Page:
News & Insights

Getting the Most Out of Your Cost of Service & Rate Design Study

One of the core principles of municipal utilities is having cost-based rates. A cost of service study is the tool typically used by municipal utilities to ensure that their rates are tied to their costs of providing electricity to their customers. A cost of service study involves analyzing historical expenses and projecting future cash flow needs to arrive at a revenue requirement. The components of the revenue requirement are then functionalized, classified, and allocated to a utility’s various classes to arrive at proposed rates. While a cost of service study can provide updated rates for a utility, it can also do much more if approached properly.

Reducing Costs is Better than Raising Rates

A cost of service study provides the opportunity for management to take a step back from the day-to-day activities of running a utility and engage in a high-level review of the utility’s costs. A consultant is often brought in to perform the cost of service study to provide objective analysis. An outside party can also be independent of local political issues that can surround rate setting. While many consultants can perform analyses and complete spreadsheets to arrive at projected rates, a consultant with deep experience in utility management and operations can also review a utility’s historical costs and identify opportunities potentially lowering the rate for cost reductions and improved efficiencies – increase needed or eliminating it altogether.

Understand the Competitive Landscape

Many utilities have historically enjoyed a monopoly within their service territories. Over the last few decades, however, the paradigm has shifted. Customers have more options when it comes to power. Retail electric competition and distributed generation opportunities have become increasingly popular. When setting rates, utilities need to understand how both their overall rate level charges, energy charges, energy adjustments, etc.) affect customers’ decisions. This analysis is critical in areas with electric competition, but it is also important in exclusive service territory areas, as many businesses review utilities’ rates when deciding where to locate a new facility. Municipal utilities must also understand that comparing rates between utilities can be complex. A neighboring utility might have what appears to be a low energy rate when comparing tariff sheets, but is relatively high once all the rate riders and adjustments are considered. Municipal utilities typically have fewer rate riders compared to investor-owned utilities, so it is important for a utility to educate customers on how to perform an accurate rate comparison.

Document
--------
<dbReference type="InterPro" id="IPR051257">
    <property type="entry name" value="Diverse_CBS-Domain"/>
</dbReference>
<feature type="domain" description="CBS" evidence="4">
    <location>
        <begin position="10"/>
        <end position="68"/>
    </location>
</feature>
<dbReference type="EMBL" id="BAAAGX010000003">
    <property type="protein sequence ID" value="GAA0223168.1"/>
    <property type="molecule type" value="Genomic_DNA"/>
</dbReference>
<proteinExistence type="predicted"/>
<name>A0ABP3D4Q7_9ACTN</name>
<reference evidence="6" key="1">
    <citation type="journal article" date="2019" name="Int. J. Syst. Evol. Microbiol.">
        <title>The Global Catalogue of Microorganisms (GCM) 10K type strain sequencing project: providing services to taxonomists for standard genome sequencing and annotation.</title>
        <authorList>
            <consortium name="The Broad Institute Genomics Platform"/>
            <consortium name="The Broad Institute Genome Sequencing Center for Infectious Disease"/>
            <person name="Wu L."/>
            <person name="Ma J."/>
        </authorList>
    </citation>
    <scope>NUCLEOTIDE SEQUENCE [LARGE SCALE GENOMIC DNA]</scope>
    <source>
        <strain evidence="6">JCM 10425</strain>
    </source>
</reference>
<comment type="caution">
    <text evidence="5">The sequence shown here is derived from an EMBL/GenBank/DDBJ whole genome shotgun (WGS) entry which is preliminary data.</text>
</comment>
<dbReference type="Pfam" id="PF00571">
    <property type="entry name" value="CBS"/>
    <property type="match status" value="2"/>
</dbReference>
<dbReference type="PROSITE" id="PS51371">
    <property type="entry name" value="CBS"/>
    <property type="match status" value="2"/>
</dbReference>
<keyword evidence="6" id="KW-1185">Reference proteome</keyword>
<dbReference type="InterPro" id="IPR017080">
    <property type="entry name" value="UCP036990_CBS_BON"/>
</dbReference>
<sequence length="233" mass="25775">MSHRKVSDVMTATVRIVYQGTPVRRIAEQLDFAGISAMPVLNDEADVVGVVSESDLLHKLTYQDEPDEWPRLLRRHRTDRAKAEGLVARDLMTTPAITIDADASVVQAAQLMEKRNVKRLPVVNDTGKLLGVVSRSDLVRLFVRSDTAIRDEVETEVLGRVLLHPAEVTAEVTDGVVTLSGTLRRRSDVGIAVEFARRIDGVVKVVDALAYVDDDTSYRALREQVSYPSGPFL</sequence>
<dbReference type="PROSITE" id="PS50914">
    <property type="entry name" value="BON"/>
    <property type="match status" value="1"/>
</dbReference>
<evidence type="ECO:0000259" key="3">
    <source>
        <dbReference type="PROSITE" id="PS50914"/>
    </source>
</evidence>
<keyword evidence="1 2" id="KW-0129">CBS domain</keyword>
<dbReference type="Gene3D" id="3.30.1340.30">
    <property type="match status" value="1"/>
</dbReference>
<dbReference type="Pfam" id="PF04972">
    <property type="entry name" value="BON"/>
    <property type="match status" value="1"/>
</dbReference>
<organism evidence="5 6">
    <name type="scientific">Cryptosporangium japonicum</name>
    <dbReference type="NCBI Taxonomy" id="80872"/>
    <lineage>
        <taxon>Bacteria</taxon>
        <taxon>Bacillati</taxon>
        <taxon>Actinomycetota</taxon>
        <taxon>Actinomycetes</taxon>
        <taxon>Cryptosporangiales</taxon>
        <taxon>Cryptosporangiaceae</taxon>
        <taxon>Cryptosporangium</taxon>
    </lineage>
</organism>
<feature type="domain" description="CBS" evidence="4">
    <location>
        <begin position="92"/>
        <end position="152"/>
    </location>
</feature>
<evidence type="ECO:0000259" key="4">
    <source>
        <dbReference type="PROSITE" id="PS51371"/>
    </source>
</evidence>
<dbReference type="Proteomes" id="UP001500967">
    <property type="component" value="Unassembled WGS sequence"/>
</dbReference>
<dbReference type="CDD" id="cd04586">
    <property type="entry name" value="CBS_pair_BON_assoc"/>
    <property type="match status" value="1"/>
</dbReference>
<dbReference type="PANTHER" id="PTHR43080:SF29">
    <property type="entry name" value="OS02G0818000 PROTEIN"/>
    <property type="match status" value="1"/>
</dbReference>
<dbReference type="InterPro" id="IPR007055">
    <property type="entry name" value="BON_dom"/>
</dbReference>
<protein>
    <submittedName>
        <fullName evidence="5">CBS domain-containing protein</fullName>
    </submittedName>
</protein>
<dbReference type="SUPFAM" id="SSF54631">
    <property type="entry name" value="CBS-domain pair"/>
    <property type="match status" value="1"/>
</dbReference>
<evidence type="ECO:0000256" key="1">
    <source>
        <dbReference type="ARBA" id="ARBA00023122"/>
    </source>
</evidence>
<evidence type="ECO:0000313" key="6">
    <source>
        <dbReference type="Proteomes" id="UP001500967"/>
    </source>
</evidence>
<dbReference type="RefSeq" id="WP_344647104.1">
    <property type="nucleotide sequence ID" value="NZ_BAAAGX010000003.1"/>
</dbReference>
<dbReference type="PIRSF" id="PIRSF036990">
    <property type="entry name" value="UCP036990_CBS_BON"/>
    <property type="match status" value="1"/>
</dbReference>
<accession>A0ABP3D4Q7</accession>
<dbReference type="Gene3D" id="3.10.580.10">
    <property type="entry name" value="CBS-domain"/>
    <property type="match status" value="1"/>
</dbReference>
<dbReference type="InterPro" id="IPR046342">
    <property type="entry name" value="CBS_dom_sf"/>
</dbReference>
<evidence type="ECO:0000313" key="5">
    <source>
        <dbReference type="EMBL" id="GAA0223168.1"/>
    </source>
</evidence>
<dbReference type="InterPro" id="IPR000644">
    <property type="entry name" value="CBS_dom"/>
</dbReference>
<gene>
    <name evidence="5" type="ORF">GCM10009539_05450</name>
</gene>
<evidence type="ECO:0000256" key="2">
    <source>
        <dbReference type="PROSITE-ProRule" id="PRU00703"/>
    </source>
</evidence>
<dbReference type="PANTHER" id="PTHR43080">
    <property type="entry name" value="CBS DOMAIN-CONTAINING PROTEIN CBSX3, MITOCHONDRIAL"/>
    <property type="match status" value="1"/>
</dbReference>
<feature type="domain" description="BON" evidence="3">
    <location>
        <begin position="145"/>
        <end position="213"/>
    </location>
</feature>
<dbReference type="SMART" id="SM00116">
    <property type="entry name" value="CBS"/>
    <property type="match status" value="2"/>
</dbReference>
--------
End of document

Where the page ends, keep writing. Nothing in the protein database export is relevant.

Utility Costs Change Over Time

The utility industry is going through a period of unprecedented change and transformation. In many cases, these changes are altering the cost structure of a utility, such as increasing transmission costs in many parts of the country. A utility that hasn’t had a cost of service study performed in five to ten years may have rates that are no longer aligned with costs. We recommend that utilities complete a cost of service study every three years to ensure that rates are in line with costs. Even better than periodic studies are dynamic decision-making tools that allow a utility to adapt to changing costs on a regular basis.

Effective Rate Design Can Help Achieve Utility Objectives

Municipal utilities can use rate design to achieve their goals and objectives. For example, the introduction of an electric vehicle (EV) tariff can help spur additional sales and improve load factor. Effective rate design provides appropriate price signals to customers, especially in situations where a utility’s costs vary significantly depending on when energy is consumed. Innovative rate design for commercial and industrial classes can help promote economic development and utility growth objectives.

Technology Is Changing Rate Design

Advances in communication and metering technology are providing more rate setting options for utilities related to rate design, such as time of use rates and potentially even real-time pricing. Utilities must balance their ability to create more advanced rate structures with the need to have understandable rates that do not confuse customers.

Rate Design Is an Art, Not a Science

While cost of service studies and rate design involve a significant amount of quantitative analysis, ultimately, utilities must make good judgments when setting rates to customers. Factors to be considered include the utility’s objectives, its existing rates, the rates of nearby competitors, the level of support the electric utility is providing to the city’s general fund, and how the change in rate components will affect customers at various usage levels within each class.

– David Niles, Vice President, Avant Energy, Inc.


At Avant, we work with utility management and policy makers to develop a good understanding of the cost drivers of a utility. We apply our utility management and operations experience to identify opportunities to reduce those costs. We help clients make informed decisions that support the utility’s overall goals and objectives. Finally, we help clients implement rate changes effectively, including developing effective communications to customers regarding the rate changes.